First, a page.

Giving Compass' Take:
- Jill E. Thomas explains that systemic supports are needed to help teachers maintain their physical and mental health in order to be their best.
- What role can you play in supporting systemic efforts to improve the jobs and lives of teachers?
- Read about expanding paid leave.
What is Giving Compass?
We connect donors to learning resources and ways to support community-led solutions. Learn more about us.
The pandemic has made clear the deep inequities in our society, especially within the educational system. And it became clear the many roles schools play beyond academics: like getting lunches to those who can’t afford them and providing a robust childcare system that makes it possible for parents and guardians to be employed outside the home to keep our economy open.
But with so many educators working remotely, the pandemic also gave teachers a glimpse into a different kind of working life, one in which they have more time to reflect, review student work and plan, thanks to the decrease in student-facing time. The experience of teaching from home underscored the wellbeing gap that the teaching profession as a whole faces.
Once it became clear that we were in a full-fledged pandemic last Spring, most schools shifted to a “distance learning/distance teaching” model. By and large, the ways of teaching and the expectations of student learning were the same as they were before the shutdown. But teaching over Zoom in this way was challenging even for the most adept, experienced, and tech-savvy teachers. Zoom fatigue set in quickly. Teachers felt disconnected and distanced from their students. They felt unprepared to work from home, from one location in front of the screen—a huge pivot from their largely active and movement-filled days of the classroom. Things that they could have influenced more easily in the classroom, like troubleshooting tech or addressing student wellbeing through smiles and high fives, became much more complicated—if not downright impossible.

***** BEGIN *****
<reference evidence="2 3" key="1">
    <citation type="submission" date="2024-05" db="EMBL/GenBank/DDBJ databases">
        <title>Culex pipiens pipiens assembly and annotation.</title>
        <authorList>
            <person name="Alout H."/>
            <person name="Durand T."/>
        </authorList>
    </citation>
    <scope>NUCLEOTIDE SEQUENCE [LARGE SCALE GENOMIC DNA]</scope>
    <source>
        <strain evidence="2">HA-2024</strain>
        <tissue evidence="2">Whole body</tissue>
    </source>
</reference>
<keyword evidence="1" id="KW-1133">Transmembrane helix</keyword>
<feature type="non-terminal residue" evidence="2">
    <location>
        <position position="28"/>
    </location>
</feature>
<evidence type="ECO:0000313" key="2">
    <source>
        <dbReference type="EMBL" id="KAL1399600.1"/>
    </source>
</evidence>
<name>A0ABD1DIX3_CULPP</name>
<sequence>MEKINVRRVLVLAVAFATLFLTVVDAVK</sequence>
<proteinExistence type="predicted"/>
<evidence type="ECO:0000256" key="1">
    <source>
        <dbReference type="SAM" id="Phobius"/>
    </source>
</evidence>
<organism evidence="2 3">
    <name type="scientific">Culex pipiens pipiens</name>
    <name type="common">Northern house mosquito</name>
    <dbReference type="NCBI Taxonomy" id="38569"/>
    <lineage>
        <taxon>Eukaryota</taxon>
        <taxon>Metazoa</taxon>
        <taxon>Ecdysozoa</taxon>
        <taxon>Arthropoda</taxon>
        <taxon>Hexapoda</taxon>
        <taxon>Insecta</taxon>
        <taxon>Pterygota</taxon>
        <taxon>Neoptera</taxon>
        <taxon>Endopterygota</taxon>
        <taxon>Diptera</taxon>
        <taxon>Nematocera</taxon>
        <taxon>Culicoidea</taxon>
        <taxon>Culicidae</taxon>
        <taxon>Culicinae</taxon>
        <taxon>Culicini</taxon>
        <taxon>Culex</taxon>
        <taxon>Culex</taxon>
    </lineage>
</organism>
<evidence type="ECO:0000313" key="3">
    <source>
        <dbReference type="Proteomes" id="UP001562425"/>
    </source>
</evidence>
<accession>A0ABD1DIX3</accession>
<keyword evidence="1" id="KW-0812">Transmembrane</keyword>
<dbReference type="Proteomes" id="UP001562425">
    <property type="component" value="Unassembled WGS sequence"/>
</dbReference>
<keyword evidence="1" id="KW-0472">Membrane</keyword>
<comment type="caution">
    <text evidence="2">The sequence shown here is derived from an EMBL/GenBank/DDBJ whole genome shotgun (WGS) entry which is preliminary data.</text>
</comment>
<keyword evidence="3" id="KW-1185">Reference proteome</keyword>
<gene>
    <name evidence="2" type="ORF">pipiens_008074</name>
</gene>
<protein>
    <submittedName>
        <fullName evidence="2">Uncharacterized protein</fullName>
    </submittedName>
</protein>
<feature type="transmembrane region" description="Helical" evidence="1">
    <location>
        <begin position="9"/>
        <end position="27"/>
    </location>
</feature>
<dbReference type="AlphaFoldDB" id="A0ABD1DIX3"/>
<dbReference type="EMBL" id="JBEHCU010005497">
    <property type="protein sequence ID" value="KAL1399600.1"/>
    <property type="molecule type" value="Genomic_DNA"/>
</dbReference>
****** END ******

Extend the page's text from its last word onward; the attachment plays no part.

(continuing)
A teacher who gets to use the bathroom as needed, who can take a micro-nap in the middle of the day, who takes a sick day when they first start to feel run down, and who has more time for planning and reflection is a teacher who is better able to attend to their own emotional activation in the face of so much grief in the world.
It can’t be said enough: teachers moved mountains last spring to meet the needs of their students as best as possible. But it’s time to honor teachers with the quality of their working lives.
Read the full article about supporting teachers by Jill E. Thomas at EdSurge.